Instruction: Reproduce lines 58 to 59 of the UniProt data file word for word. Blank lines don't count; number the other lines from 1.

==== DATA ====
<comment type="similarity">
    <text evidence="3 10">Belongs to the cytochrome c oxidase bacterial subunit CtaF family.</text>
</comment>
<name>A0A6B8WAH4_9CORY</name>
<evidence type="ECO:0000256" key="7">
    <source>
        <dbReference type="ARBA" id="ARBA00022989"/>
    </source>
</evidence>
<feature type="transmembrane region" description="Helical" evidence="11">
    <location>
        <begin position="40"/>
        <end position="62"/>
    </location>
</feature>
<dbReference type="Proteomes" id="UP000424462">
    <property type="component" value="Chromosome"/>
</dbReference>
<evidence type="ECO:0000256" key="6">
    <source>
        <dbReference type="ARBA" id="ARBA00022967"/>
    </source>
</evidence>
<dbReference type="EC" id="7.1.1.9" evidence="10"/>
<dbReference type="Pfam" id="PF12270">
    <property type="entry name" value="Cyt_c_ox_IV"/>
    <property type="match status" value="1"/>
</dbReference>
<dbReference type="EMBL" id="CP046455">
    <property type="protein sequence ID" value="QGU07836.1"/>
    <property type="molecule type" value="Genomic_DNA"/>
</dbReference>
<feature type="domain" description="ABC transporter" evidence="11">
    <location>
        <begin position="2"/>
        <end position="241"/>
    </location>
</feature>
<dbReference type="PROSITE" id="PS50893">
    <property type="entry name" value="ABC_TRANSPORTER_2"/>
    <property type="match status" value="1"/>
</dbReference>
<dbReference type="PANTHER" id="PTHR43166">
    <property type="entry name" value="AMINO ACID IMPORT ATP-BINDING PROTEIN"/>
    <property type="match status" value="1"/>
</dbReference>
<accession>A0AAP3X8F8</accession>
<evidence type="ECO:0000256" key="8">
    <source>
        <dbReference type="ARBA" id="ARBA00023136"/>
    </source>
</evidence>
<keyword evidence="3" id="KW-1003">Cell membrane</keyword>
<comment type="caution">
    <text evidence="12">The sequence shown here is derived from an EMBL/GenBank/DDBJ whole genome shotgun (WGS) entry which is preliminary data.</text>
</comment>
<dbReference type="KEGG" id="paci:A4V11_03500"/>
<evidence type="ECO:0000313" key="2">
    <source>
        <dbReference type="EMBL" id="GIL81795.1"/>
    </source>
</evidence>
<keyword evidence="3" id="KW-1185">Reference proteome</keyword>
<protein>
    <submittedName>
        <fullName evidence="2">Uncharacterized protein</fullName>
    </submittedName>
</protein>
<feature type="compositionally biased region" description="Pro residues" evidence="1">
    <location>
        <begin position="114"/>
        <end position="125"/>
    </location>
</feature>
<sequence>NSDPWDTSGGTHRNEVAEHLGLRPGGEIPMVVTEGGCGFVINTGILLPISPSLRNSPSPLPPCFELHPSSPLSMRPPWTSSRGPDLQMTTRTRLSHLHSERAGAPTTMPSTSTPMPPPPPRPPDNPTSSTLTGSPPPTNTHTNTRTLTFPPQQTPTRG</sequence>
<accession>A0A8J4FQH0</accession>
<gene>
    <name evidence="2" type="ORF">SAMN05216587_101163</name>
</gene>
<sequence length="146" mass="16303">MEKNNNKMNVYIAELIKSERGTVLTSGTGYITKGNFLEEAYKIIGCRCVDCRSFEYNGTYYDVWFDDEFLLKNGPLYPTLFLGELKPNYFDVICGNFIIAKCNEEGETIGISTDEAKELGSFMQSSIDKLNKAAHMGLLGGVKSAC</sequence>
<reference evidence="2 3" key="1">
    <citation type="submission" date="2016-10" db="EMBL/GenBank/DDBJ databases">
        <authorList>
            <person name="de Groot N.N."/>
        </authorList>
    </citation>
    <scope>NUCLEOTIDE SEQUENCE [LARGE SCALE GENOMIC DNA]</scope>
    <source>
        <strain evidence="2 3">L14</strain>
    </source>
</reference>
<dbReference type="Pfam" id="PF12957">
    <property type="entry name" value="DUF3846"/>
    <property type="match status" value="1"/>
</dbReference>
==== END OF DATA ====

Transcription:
<evidence type="ECO:0000313" key="2">
    <source>